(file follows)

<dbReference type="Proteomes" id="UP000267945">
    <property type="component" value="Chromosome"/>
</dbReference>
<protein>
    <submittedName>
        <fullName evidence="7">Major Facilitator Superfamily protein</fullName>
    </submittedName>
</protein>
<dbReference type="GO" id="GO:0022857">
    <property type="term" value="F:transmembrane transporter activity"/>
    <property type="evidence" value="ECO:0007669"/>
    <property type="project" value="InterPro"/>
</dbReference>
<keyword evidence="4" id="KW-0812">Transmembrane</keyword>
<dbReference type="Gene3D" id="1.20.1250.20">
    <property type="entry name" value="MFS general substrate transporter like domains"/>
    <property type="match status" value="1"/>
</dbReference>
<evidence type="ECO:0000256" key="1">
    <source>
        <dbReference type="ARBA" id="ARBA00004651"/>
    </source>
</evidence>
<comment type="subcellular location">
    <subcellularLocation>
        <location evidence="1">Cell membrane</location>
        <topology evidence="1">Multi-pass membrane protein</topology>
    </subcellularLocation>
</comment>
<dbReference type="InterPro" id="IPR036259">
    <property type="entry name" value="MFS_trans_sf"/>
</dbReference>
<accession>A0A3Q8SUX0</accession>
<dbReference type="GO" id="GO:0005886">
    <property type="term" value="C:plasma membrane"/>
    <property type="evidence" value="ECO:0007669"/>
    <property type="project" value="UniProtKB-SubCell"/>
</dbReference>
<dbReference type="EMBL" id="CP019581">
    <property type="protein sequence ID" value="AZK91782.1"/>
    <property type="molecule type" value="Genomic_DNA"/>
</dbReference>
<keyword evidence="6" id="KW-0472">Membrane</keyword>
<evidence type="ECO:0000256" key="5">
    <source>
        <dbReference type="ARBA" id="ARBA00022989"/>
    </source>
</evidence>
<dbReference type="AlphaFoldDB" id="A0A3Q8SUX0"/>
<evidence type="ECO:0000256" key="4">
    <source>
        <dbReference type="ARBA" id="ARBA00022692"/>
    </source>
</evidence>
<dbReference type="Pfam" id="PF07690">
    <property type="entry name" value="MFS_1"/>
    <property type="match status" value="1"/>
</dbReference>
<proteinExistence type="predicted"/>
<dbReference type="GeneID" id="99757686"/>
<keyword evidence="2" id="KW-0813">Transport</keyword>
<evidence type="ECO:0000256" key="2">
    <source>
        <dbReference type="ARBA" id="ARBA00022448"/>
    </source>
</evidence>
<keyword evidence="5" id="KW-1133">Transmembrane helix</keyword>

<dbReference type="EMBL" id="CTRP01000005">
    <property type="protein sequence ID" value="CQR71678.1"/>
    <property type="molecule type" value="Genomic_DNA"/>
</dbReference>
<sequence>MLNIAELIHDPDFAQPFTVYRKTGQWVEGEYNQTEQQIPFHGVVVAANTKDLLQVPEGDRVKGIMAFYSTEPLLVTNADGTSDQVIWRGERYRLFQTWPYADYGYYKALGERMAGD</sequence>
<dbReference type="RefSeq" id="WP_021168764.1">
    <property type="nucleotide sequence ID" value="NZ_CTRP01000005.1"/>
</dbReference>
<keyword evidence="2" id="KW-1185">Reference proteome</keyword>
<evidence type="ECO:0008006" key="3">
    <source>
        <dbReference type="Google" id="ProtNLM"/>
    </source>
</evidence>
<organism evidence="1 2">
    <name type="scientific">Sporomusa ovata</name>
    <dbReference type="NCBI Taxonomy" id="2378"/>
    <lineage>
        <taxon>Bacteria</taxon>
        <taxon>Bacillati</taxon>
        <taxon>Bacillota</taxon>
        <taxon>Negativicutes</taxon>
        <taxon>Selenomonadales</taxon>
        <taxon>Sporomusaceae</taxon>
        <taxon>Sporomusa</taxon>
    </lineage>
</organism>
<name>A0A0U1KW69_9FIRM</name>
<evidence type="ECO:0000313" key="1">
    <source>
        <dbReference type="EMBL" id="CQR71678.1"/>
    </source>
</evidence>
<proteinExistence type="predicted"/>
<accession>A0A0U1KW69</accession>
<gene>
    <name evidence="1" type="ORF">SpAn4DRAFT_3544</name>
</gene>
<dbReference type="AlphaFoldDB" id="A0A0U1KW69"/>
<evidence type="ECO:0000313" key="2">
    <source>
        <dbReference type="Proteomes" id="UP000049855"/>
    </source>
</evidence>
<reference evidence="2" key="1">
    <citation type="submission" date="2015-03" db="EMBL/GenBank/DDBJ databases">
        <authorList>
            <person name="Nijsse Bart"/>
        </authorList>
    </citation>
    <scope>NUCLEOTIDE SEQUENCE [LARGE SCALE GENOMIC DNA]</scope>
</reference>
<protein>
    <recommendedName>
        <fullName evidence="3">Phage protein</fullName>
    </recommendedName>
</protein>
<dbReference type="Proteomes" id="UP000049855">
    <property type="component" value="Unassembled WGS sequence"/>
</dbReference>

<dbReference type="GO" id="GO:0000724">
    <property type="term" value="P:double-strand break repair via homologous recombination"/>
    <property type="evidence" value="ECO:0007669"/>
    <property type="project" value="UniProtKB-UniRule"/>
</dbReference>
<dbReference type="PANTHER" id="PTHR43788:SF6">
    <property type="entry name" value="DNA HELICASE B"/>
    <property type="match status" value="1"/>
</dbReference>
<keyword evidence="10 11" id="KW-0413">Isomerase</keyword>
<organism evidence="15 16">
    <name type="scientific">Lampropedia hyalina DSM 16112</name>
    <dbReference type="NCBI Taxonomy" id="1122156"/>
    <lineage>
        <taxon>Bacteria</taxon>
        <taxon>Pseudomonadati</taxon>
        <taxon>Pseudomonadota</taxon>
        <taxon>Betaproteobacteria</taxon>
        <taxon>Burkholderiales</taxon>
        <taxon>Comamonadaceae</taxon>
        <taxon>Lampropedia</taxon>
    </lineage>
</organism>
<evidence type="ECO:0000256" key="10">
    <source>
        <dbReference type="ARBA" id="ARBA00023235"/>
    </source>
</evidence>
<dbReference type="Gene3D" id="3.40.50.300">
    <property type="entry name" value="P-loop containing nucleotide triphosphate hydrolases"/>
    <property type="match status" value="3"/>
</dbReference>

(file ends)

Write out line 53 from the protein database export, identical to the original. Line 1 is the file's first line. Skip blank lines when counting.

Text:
    </source>